The strategic stability of South Asian landscape revolves around the corollary of nuclear deterrence. The stable or unstable deterrence influence the security dilemma, nuclear threshold, regional asymmetry, nuclear employment and peace accordingly. Pakistan and India experienced the effectiveness of nuclear factor and strategic equation in the region since 1998. However, few recent developments in the region has put the nuclear optimist assessment about the nuclear weapon’s impressive contribution and impression of deterrence equilibrium in constructing strategic stability, under stress.
In nuclear factor, not the number of nuclear weapons but their credibility and survivability matter unless influenced by other features having direct relevance with deterrence like transition in military doctrines, Ballistic Missile Defense (BMD) system, Multiple Independently Targeted Reentry Vehicles (MIRVs) and assured second strike capability. Thus status quo remains stable if strategic equilibrium is in play; the concept of mutual destruction functions and the nuclear opponents has reciprocal annulment of options for war at any level. This piece aims to specifically analyze the recent Indian test of supersonic interceptor missile in pursuit of full-fledged and multi-layered BMD system in a strategic environment which is greatly complex, unstable and unpredictable.
The BMD system consists of sensors to detect and track the missile/warhead and a guided missile, called interceptor, to intercept and destroy the incoming enemy ballistic missiles by using the “hit-to-kill,” direct impact technologies—i.e., by “hitting a bullet with a bullet.”
The argument, “BMD enhances non-proliferation”; by discouraging adversary to coerce with ballistic missiles that cannot succeed and ultimately convincing aggressor that militarily the ballistic missiles are not worthy investment; cannot be replicated in South Asian context. This assertion works when both states enjoy homogeneity and political stability. On the contrary, in South Asia, Indian BMD annihilates the concept of mutually assured destruction and hands over the responsibility to maintain strategic equilibrium solely in the hands of the Pakistan having economic constraint.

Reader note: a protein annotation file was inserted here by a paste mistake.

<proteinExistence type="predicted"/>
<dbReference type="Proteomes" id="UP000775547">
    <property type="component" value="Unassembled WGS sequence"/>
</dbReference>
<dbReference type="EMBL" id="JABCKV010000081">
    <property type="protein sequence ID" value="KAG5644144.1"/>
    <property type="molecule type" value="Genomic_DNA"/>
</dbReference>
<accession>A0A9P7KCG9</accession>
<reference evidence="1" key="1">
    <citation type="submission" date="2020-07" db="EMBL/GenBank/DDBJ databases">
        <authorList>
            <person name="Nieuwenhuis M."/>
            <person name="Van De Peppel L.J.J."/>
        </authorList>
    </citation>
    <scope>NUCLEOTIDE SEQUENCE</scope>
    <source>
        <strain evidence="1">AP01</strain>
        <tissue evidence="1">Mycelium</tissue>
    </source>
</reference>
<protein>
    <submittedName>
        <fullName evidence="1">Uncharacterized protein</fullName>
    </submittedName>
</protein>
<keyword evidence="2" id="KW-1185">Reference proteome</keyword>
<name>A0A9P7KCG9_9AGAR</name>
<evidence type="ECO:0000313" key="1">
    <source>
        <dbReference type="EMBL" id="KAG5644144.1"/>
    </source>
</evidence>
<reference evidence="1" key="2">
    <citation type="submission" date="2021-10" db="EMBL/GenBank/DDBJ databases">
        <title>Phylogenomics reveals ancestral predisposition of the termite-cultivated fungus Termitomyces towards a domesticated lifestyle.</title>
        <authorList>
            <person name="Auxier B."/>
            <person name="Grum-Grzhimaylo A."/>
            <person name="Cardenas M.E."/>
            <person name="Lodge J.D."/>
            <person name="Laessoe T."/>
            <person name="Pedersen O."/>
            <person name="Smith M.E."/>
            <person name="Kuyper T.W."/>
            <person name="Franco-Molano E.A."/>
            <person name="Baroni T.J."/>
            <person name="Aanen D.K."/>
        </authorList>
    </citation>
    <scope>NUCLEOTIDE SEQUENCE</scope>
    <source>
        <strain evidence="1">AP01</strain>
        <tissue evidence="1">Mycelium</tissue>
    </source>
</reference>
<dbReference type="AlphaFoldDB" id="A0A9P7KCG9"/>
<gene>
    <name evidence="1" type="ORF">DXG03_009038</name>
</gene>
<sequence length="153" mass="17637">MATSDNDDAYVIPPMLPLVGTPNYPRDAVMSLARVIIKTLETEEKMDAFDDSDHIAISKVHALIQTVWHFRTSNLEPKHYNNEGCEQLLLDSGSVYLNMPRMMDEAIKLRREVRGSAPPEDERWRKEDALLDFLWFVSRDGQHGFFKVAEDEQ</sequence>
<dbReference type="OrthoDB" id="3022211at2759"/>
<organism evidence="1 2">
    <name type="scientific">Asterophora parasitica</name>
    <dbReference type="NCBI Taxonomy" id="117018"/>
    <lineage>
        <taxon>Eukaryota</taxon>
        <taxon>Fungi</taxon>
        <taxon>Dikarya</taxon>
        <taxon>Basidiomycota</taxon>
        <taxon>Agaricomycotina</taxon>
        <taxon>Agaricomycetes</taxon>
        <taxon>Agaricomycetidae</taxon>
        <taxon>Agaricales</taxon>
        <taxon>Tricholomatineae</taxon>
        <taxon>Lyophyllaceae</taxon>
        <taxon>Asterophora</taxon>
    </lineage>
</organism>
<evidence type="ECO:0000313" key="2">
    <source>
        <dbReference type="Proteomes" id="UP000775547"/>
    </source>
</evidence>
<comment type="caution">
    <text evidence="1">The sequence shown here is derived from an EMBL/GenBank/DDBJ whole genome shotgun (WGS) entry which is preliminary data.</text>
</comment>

Indian pursuit of BMD will affect Pakistan, not theoretically but practically it will disturb Pakistan’s deterrence posture by rendering the concept of minimum credible nuclear deterrence, reduce India’s vulnerability to Pakistani ballistic missiles strike, undercuts Pakistan’s offensive posture yet strengthen India’s defensive capabilities. Strong offense is better in the South Asian context than a strong defense.
Missile defence is not completely foolproof and does not provide a complete protection cover. However, this new system added in the military arsenal has the potential to trigger a conflict due to the false sense of security. The false sense of security is critical because it can be a cause of war between states. It is the false sense of security can trigger a conflict despite a functional balance of power or a balance of terror based on equilibrium. So, false sense of security is a dilemma. Now, if they sell the idea that we have acquired ABM system to check Pakistan’s tactical and strategic nuclear weapons and in the event of a crisis this false sense of security will transform rational actor-model into irrational-actor-model resulting in a major catastrophe.
Pakistan should consider options to counter the instability introduced by Indian BMD. Pakistan can acquire BMD from US, Russia and China, with US being the least available option; however the option to produce its own ballistic defence is not feasible for Pakistan due to economic constraints. There can be several policy options, first is to choose for a mix of qualitative and quantitative improvements to its nuclear force in order to overcome and defeat the Indian defences. Consequently, Pakistan can develop large number of nuclear warheads, ballistic and cruise missiles. Another effective option would be to produce Multiple Independently Targetable Re-entry Vehicles (MIRVs). Pakistan should also work on the sea based nuclear deterrent to ensure the survivability of its nuclear forces, and to have an assured second-strike capability.
*Maimuna Ashraf is a member of an Islamabad based think tank, Strategic Vision Institute (SVI). She works on issues related to nuclear non-proliferation and South Asian nuclear equation. Furthermore, she regularly writes for national and international dailies.
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